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The Habit of Keeping Divine Company

A warning against the overcrowded life

A recent study on the habits of cell phone users reveals disturbing trends:

• 9 percent of U.S. adults are using their smartphones while they have sex.

• 35 percent are using their phones in a movie theatre.

• 33 percent are using them on a dinner date.

• 32 percent are using them at their child's school function.

• 55 percent are using them while driving.

• 12 percent are using them while in the shower.

• 19 percent are using them in their church/place of worship.

In our socially mediated world, we stream constant chatter and keep perpetual company. The modern world drones at a low, dull roar—and we need the regular retreat of solitude and silence, which Jesus himself practiced, and which Dietrich Bonhoeffer called in his book Life Together, “The Day Alone.” We need it to love the crowds.

The Example of Jesus

As the gospel writers record, Jesus had the habit of rising before dawn and escaping to desolate places in order to pray. Mark records one of these incidents in Chapter 1, noting how anxiously and urgently the disciples look for him. When they found Jesus, they seemed almost to scold him: “Everyone is looking for you” (1:37). The crowds need you, they insisted. But Jesus knew what he needed.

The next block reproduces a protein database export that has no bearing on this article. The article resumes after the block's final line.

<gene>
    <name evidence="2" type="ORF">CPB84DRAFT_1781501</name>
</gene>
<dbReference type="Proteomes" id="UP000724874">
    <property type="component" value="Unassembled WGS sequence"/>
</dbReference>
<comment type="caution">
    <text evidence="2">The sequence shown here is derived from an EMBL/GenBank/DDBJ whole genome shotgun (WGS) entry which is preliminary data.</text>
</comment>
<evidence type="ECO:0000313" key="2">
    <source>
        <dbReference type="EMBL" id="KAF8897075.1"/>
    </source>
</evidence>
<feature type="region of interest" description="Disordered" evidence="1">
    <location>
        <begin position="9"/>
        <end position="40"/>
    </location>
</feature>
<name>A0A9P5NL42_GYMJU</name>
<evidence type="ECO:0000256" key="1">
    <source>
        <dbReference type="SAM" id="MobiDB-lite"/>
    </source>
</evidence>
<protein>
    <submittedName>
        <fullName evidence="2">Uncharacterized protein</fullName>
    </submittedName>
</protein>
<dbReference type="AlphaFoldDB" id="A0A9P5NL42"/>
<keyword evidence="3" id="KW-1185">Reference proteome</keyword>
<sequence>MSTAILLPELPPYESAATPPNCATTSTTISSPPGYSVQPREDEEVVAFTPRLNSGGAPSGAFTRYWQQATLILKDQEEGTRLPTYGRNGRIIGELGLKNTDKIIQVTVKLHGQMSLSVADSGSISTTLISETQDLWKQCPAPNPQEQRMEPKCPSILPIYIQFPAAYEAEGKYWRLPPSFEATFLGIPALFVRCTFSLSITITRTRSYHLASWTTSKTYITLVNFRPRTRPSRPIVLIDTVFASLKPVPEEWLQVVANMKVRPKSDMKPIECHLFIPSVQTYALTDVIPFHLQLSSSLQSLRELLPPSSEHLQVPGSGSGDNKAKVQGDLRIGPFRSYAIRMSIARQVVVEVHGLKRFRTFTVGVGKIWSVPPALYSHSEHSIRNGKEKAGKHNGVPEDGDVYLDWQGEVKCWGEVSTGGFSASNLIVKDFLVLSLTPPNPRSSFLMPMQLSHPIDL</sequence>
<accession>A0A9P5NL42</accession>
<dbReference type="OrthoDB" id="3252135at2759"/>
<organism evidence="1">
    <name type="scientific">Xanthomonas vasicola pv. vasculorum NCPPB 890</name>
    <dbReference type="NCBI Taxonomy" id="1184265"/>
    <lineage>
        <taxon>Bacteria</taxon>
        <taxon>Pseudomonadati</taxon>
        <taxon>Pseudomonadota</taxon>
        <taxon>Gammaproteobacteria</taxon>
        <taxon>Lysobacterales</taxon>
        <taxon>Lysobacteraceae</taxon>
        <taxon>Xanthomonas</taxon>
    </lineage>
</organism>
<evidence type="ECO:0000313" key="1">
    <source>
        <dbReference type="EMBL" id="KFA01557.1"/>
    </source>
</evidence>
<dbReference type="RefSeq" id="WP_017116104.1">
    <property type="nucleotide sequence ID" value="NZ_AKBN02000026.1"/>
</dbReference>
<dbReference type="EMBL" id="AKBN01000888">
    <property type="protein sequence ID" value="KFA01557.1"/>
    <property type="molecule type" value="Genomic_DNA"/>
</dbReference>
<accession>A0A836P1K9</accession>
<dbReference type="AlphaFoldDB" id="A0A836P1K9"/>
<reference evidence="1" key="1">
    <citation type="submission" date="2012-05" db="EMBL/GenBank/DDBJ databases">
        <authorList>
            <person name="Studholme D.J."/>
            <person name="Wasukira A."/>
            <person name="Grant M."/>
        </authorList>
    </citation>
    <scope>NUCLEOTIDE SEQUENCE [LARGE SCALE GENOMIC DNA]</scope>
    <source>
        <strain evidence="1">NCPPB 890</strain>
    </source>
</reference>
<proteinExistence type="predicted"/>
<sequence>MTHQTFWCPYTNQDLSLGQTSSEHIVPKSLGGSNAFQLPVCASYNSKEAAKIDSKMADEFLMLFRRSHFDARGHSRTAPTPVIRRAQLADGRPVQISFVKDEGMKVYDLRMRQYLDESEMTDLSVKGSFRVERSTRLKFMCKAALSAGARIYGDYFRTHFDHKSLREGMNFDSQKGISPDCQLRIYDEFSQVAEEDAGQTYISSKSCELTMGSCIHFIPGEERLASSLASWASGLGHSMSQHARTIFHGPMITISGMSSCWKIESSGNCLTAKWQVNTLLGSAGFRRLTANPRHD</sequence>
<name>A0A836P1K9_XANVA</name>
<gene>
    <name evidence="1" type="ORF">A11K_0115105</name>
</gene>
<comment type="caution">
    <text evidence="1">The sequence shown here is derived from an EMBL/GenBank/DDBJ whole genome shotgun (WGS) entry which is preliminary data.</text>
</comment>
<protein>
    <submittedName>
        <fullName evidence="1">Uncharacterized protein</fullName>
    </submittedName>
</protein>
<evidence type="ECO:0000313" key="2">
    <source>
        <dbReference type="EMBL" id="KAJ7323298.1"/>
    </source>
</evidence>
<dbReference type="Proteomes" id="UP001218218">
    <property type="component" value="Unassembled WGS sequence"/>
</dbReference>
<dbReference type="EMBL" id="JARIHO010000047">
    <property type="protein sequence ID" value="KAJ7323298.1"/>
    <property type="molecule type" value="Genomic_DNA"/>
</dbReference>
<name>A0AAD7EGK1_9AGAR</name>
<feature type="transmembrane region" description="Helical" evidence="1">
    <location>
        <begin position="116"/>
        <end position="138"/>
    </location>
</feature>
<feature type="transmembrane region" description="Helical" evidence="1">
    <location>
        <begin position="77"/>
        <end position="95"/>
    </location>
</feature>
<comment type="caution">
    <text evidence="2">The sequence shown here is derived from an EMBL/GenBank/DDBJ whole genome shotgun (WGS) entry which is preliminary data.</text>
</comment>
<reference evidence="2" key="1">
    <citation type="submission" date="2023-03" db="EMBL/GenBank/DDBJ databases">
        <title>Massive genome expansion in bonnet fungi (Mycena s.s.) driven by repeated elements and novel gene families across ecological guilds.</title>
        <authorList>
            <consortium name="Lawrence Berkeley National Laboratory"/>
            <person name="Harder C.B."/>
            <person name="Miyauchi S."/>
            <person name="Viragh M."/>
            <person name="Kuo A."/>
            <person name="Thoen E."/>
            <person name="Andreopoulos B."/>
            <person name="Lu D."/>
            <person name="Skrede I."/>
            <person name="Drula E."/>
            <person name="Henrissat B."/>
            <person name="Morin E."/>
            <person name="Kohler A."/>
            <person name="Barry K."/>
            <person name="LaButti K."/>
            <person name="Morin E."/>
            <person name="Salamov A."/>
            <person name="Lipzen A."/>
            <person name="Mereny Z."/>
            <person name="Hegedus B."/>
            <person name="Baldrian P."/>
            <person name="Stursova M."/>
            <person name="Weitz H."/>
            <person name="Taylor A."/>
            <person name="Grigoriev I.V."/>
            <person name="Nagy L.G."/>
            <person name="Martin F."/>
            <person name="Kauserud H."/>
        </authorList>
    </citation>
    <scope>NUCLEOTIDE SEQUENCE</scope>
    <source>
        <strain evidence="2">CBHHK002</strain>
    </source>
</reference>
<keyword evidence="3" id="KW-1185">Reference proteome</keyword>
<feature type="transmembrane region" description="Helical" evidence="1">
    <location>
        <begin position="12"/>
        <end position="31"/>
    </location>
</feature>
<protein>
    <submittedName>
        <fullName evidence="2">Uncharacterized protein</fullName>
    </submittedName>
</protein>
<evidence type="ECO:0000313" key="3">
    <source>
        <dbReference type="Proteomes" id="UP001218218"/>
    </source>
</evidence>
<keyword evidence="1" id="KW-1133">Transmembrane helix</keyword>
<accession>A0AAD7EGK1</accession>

To see Jesus is to see the crowds, their pressing needs and constant interruptions. The crowds often gathered outside Jesus' personal home or the homes to which he paid visits, bringing their sick friends. On one occasion, recorded in Mark 2, the crowd was so thick and impenetrable that four desperate friends made a hole in the roof of Jesus' home, removing the straw mats and wooden timbers so they could let their paralyzed friend down at his feet.